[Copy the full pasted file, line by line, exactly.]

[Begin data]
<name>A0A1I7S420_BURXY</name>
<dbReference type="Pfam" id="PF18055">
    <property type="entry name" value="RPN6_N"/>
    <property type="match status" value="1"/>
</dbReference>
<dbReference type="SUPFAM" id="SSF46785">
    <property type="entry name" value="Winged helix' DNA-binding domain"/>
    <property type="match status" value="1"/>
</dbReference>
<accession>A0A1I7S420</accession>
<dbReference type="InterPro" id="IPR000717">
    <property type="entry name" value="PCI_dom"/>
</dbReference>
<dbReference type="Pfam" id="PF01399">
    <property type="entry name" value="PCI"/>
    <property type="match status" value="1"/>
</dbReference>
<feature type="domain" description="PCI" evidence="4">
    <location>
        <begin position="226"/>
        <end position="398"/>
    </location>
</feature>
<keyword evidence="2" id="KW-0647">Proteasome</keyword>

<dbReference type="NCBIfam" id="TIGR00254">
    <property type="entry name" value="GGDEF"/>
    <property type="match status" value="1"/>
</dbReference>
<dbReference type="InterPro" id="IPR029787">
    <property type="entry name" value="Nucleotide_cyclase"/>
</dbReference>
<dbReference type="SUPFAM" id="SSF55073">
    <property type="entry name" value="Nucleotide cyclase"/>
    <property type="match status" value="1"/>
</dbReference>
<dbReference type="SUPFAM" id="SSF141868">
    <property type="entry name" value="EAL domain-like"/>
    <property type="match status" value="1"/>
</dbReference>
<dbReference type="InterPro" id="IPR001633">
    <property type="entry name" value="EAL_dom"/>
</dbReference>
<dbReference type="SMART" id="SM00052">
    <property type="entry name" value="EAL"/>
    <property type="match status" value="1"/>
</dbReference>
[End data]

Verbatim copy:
<name>A0A1I7S420_BURXY</name>
<dbReference type="Pfam" id="PF18055">
    <property type="entry name" value="RPN6_N"/>
    <property type="match status" value="1"/>
</dbReference>
<dbReference type="SUPFAM" id="SSF46785">
    <property type="entry name" value="Winged helix' DNA-binding domain"/>
    <property type="match status" value="1"/>
</dbReference>
<accession>A0A1I7S420</accession>
<dbReference type="InterPro" id="IPR000717">
    <property type="entry name" value="PCI_dom"/>
</dbReference>
<dbReference type="Pfam" id="PF01399">
    <property type="entry name" value="PCI"/>
    <property type="match status" value="1"/>
</dbReference>
<feature type="domain" description="PCI" evidence="4">
    <location>
        <begin position="226"/>
        <end position="398"/>
    </location>
</feature>
<keyword evidence="2" id="KW-0647">Proteasome</keyword>

<dbReference type="NCBIfam" id="TIGR00254">
    <property type="entry name" value="GGDEF"/>
    <property type="match status" value="1"/>
</dbReference>
<dbReference type="InterPro" id="IPR029787">
    <property type="entry name" value="Nucleotide_cyclase"/>
</dbReference>
<dbReference type="SUPFAM" id="SSF55073">
    <property type="entry name" value="Nucleotide cyclase"/>
    <property type="match status" value="1"/>
</dbReference>
<dbReference type="SUPFAM" id="SSF141868">
    <property type="entry name" value="EAL domain-like"/>
    <property type="match status" value="1"/>
</dbReference>
<dbReference type="InterPro" id="IPR001633">
    <property type="entry name" value="EAL_dom"/>
</dbReference>
<dbReference type="SMART" id="SM00052">
    <property type="entry name" value="EAL"/>
    <property type="match status" value="1"/>
</dbReference>